The aircraft was built in 1937 year and received the name BV 141. Installed on the machine 1000-strong star-shaped engine Bramo 323 Fafnir. By the way, this was one of Vogt’s few mistakes - the engine was low-powered and unreliable. In the 1910-ies, Bramo was a major aircraft manufacturer (called Siemens-Schuckert), then switched to engine manufacturing, but by 1930, its shares fell seriously, and in 1939, it was bought with BMW giblets. At the same time, competitors from Focke-Wulf have ordered a new 12-cylinder Argus 410 engine for their development - simple, easy and reliable.

A serious issue was the balancing of an unbalanced aircraft. In the first prototypes, the tail was ordinary, but rather quickly Vogt came to the conclusion that it was necessary to develop asymmetrical tail. It appeared on the first working copy of the aircraft, which flew 25 February 1938 of the year, four months earlier than the Focke-Wulf. Surprisingly, asymmetry did not lead to any problems in flight. Dr. Vogt calculated everything quite correctly. The change in the weight of the fuselage (for example, when dropping bombs) was immediately compensated for by the torque of the weighted propeller. None of the test pilots complained, the BV 141 proved to be a maneuverable and effective reconnaissance aircraft. The task was completed - and before the competition.

But here, as already casually mentioned, there was a problem with the engine. Bramo simply did not "pull" the car, and it lacked speed. On the third prototype, another engine was installed - this time the BMW 132 N. It was equal to Bramo in power, but it was much cheaper and produced in much larger industrial batches. Nevertheless, the aircraft required a more powerful power unit. The German industry did nothing suitable.

Only in January, the 1939-th engine appeared, suitable for the revolutionary Vogt aircraft - the powerful BMW 801 with the power of the 1539 hp. By this time, two BV 141 A aircraft with a Bramo engine were made, and another six with the BMW 132 N. The new version was given the name BV 141 B and showed itself well in testing. It was also built 10 asymmetric aircraft.

The very first copy of the BV 141 aroused the crazy interest of both the superiors and rank-and-file officers of the backlash. People who have nothing to do with Blohm & Voss were eager to get to the plant in order to get a better look at the amazing car

Untimely genius

But time flew fast. Focke-Wulf Fw 189 has already been mass-produced, and the need for a reconnaissance aircraft with the largest possible glazing area has practically disappeared.

Nevertheless, tests and modifications of the BV 141 B continued actively until 1941. The engine power was now enough with a margin (especially since the forced version was delivered to the last experimental batch of eight aircraft), but some other shortcomings were revealed. Test pilots, including the famous Erich Klöckner, praised the flight characteristics of Blohm & Voss, but everyone scolded the landing of the aircraft with one voice. Hydraulic failures in the chassis system plagued the design from the very first prototype, and the increased weight due to the heavy engine only exacerbated this problem. One of the prototypes was even forced to make an emergency landing - on the belly. The pilot was not injured.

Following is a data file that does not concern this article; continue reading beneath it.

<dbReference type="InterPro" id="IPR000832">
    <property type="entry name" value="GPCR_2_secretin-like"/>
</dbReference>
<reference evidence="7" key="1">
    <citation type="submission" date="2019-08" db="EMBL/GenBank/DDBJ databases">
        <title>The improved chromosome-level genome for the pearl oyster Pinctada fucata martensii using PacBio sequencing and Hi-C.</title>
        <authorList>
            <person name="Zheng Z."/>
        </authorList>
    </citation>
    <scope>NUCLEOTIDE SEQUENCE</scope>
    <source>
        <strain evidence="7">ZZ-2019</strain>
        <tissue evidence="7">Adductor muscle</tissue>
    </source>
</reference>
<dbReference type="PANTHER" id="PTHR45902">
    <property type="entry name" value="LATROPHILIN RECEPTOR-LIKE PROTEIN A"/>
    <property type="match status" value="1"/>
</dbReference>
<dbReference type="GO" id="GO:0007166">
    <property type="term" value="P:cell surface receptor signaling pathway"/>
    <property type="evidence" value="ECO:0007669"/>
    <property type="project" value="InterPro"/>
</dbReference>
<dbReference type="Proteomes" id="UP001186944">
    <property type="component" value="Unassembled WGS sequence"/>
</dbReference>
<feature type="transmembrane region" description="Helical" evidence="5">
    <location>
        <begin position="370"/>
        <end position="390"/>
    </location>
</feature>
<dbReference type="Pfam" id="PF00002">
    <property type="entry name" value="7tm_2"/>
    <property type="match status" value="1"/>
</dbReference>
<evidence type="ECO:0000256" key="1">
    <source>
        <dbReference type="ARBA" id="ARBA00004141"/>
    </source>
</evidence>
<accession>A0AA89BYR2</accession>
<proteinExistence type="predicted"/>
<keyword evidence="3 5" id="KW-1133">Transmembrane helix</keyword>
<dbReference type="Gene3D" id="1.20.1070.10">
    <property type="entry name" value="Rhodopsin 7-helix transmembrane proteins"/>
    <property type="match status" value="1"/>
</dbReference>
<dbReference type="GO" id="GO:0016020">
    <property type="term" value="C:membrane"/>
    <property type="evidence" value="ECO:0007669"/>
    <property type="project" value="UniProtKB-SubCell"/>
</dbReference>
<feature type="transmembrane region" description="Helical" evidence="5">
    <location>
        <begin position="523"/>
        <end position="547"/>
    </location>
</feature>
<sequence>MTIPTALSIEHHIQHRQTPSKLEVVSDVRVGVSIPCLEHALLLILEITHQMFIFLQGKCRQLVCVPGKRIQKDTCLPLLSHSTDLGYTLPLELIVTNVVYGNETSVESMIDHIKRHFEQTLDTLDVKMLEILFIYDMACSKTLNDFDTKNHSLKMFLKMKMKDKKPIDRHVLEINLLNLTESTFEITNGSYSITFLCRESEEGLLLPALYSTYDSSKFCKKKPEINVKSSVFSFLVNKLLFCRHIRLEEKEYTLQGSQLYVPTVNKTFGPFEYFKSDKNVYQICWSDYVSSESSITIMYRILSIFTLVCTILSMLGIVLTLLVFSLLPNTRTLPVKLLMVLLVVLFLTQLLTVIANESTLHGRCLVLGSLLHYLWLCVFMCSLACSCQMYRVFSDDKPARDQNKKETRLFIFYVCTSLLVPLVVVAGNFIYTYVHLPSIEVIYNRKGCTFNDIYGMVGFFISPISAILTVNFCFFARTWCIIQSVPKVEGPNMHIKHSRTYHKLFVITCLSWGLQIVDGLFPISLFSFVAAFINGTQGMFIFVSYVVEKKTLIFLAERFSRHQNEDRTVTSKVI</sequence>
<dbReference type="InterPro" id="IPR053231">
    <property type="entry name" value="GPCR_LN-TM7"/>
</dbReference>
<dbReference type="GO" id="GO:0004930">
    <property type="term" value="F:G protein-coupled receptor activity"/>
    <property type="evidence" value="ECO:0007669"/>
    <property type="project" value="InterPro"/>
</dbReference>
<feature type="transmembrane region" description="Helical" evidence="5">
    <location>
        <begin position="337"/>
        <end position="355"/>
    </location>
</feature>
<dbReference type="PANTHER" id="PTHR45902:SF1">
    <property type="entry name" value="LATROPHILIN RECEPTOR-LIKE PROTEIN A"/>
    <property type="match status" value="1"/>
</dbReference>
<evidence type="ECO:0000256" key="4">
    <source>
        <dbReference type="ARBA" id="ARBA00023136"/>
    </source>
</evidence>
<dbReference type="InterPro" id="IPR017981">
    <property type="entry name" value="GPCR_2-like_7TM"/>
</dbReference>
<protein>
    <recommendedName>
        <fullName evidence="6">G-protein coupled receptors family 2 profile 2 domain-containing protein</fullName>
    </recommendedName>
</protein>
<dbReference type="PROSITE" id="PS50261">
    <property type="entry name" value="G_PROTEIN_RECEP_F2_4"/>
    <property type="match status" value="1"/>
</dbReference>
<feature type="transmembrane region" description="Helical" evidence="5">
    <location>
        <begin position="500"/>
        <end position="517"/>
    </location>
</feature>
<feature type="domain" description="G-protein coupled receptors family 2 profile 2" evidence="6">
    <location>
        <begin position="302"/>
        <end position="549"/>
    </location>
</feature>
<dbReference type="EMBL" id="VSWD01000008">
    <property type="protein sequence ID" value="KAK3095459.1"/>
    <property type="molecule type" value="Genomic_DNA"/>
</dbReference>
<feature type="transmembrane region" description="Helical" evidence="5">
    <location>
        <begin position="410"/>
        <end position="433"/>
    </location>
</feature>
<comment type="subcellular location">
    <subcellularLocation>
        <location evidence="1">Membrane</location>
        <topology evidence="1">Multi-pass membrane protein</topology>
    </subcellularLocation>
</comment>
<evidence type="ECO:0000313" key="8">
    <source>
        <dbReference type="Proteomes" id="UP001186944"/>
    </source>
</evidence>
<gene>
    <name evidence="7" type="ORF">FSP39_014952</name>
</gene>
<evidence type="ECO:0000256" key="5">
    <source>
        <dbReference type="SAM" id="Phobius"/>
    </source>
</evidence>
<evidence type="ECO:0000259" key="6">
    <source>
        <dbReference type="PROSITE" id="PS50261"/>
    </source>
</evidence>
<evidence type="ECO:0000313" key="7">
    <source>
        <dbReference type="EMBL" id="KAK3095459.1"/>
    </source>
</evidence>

Tests of weapons also passed not to "cheers". It turned out that the cabin was completely unsuitable for the installation of machine guns (although initially such a task, of course, was). Powder gases due to unsuccessful layout penetrated into the cockpit and seriously interfered with the pilots. True, the plane dropped bombs perfectly - without a hitch without a hitch.

But, as already mentioned, it was 1941. The Focke-Wulf Fw 189 existed in several hundred copies, and the BV 141 was still in the prototype stage. In addition, the war was in full swing and it became increasingly difficult to find money for new projects. And the BMW 801 engines were originally developed not for a reconnaissance aircraft at all, but for the Focke-Wulf Fw 190 Wurger fighter and were always in short supply. The odious project Blohm & Voss was neatly shut down.

None of the 26 made by BV 141 has been preserved to this day (some sources indicate the number of 28, but it is reliably known about the 26 numbered copies of the aircraft). In 1945, the Allies got three asymmetrical Vogt creations - the rest were probably sent to be melted down for the army. One of them was taken to England for research - there his tracks are lost.

During the war, Vogt tried to promote several more projects of asymmetrical aircraft, but failed. However, many of Vogt's original projects were not implemented primarily because of their extravagance. For example, the Blohm & Voss BV 40, a non-motorized fighter glider of 1943, was worth it.

Like many other German designers and scientists, after the war, Richard Vogt emigrated to the United States, where he worked as a leading engineer in the Curtiss-Wright and Boeing corporations. But in history, he remained primarily as the creator of insane designs that could seriously change the face of modern aviation. For better or for worse, this is a completely different question.

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  1. Ivan79
    Ivan79 29 June 2013 07: 47
    Precisely gloomy German genius.
    1. Apologet.Ru
      Apologet.Ru 29 June 2013 16: 40
      I agree with you, colleague, cool dad ...
      1. sub307
        sub307 29 June 2013 19: 50
        Some kind of non-standard, all angular. "True, the plane dropped bombs perfectly - without a hitch." Straight amazing.